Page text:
Date of Award:
Doctor of Philosophy (PhD)
Richard Gordin, Keith Checketts
Lani Van Dusen
As an exploratory, developmental injury intervention study, this research investigated the efficacy of providing psychological intervention in the form of relaxation and guided imagery to a group of orthopedic patients recovering from major knee surgery. Utilizing a prospective, experimental research design with 30 subjects randomly assigned to either an intervention, placebo, or control group, this study employed physiological as well as psychological outcome measures. Intervention consisted of 10 individual mental practice sessions for intervention group members as an adjunct to physical therapy. Content of these sessions was intentionally designed to facilitate physiotherapy goals. Imagery protocols with which to deliver these standardized sessions were also designed to directly parallel established physical rehabilitation protocols. Placebo group participants were exposed to nonspecific intervention factors of attention and support, while control group members completed their physical therapy as usual.
Results of this study revealed that for this sample of anterior cruciate ligament (ACL) orthopedic patients, psychological injury intervention in the form of relaxation and guided imagery contributed to statistically significant better physical and psychological outcomes. Strength and extension improvement, as well as reduction in state, trait, and reinjury anxiety, were superior for the intervention group as compared to placebo and control groups from preintervention (2 weeks postsurgery) to post-intervention (24 weeks postsurgery). Other benefits of the intervention, according to subject self-report, included pain and stress management, empowerment, control of recovery, and overall body wellness . Implications of these research findings are discussed, as well as suggestions offered for subsequent injury intervention research.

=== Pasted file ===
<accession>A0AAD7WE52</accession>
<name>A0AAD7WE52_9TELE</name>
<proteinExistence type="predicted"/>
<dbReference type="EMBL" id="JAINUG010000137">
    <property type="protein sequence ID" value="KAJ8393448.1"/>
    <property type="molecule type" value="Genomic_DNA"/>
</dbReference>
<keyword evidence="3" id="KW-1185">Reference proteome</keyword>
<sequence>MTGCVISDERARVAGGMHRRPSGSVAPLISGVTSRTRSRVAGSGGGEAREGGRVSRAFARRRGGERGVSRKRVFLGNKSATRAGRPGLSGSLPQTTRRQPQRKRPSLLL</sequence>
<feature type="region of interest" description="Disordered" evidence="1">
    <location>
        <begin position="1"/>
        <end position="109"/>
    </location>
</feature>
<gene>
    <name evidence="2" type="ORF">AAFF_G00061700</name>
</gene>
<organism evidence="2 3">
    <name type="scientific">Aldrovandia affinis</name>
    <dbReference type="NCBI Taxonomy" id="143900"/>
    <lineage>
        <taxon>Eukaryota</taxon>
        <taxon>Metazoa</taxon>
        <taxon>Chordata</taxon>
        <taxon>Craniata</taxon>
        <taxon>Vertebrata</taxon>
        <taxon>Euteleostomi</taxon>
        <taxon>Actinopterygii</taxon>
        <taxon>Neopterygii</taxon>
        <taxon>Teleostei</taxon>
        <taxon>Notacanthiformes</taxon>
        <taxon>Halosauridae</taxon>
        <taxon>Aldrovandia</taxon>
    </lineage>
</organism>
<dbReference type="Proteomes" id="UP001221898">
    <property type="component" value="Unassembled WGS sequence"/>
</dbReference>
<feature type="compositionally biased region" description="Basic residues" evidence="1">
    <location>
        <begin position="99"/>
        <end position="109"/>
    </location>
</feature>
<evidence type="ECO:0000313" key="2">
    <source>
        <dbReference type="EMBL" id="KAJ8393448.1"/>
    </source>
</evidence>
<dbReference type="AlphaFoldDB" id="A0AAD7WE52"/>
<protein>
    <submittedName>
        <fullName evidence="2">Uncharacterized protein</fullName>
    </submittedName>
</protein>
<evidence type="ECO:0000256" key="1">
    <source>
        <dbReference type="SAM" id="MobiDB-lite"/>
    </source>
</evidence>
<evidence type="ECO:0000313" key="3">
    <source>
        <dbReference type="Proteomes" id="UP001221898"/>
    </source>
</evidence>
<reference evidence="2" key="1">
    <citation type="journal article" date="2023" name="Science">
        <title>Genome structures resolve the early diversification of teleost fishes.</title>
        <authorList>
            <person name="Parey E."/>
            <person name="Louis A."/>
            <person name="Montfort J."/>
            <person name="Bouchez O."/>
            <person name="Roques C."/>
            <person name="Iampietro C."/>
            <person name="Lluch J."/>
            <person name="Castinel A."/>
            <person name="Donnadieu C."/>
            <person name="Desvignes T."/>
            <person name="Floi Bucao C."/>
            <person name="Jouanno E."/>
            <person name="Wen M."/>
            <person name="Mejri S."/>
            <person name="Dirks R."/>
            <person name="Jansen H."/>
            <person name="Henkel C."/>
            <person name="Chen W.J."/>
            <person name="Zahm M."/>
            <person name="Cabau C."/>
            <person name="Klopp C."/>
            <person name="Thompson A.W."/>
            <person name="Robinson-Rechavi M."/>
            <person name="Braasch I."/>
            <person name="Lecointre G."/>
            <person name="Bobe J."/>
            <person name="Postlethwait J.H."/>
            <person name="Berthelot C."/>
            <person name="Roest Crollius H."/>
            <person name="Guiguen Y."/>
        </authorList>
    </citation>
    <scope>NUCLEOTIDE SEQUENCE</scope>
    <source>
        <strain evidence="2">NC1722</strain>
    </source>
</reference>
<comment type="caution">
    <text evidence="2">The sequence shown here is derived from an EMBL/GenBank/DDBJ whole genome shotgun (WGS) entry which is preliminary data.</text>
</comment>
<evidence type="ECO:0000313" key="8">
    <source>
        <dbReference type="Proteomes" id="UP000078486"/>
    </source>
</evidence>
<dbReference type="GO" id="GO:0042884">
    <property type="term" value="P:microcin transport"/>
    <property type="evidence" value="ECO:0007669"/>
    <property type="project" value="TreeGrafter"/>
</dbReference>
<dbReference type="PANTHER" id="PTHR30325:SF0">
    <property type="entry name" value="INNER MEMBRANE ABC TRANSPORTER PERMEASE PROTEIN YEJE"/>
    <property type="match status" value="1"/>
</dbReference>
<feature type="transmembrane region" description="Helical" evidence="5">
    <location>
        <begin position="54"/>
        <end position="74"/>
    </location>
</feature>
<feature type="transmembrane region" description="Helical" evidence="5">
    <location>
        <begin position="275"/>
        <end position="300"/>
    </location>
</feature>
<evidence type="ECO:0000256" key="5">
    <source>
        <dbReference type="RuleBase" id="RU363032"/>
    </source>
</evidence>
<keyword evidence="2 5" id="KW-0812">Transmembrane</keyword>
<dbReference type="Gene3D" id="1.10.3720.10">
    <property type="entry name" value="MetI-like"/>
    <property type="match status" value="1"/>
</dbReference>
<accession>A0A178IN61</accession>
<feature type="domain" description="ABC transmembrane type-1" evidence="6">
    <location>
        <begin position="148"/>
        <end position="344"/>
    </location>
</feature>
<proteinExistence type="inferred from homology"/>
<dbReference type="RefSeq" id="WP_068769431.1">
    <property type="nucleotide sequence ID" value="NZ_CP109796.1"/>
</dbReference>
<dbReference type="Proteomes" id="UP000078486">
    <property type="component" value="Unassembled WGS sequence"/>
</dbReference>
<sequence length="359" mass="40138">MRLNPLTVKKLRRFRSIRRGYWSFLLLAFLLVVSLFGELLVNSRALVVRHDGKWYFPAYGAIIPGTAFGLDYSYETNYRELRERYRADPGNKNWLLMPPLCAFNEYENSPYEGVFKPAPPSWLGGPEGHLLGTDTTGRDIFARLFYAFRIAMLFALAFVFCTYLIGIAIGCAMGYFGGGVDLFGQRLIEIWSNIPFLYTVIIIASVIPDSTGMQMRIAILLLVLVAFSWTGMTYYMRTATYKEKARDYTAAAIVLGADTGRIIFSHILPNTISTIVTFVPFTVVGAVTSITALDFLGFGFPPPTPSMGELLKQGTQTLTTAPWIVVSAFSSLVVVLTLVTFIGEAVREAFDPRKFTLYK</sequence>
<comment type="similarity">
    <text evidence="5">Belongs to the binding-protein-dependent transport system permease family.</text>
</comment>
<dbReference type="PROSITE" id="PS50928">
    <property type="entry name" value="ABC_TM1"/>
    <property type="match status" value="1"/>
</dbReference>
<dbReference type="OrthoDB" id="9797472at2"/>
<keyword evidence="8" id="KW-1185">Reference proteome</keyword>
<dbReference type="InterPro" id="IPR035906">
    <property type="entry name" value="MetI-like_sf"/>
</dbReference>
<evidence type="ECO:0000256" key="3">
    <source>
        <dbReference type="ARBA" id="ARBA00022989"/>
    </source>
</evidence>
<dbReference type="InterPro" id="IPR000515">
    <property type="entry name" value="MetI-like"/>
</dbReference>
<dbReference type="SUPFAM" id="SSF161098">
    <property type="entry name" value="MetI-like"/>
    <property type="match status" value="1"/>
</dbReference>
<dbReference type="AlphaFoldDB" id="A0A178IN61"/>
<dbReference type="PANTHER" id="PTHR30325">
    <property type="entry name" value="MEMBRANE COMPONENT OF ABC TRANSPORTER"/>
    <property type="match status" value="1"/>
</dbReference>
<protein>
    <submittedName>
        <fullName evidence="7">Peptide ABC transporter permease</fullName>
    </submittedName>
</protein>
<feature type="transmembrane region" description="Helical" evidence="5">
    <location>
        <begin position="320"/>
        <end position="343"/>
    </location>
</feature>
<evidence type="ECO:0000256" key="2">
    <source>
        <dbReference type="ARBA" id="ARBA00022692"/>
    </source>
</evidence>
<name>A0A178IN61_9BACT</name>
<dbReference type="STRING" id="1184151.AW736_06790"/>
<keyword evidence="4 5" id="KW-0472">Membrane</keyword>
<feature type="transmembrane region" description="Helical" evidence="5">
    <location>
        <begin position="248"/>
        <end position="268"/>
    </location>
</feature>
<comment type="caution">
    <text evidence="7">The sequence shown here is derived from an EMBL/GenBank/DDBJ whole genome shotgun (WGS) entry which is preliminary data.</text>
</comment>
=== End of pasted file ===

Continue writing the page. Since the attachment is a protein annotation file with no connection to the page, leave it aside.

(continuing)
Durso-Cupal, Deborah D., "The Efficacy of Guided Imagery for Recovery from Anterior Cruciate Ligament (ACL) Replacement" (1997). All Graduate Theses and Dissertations. 6092.
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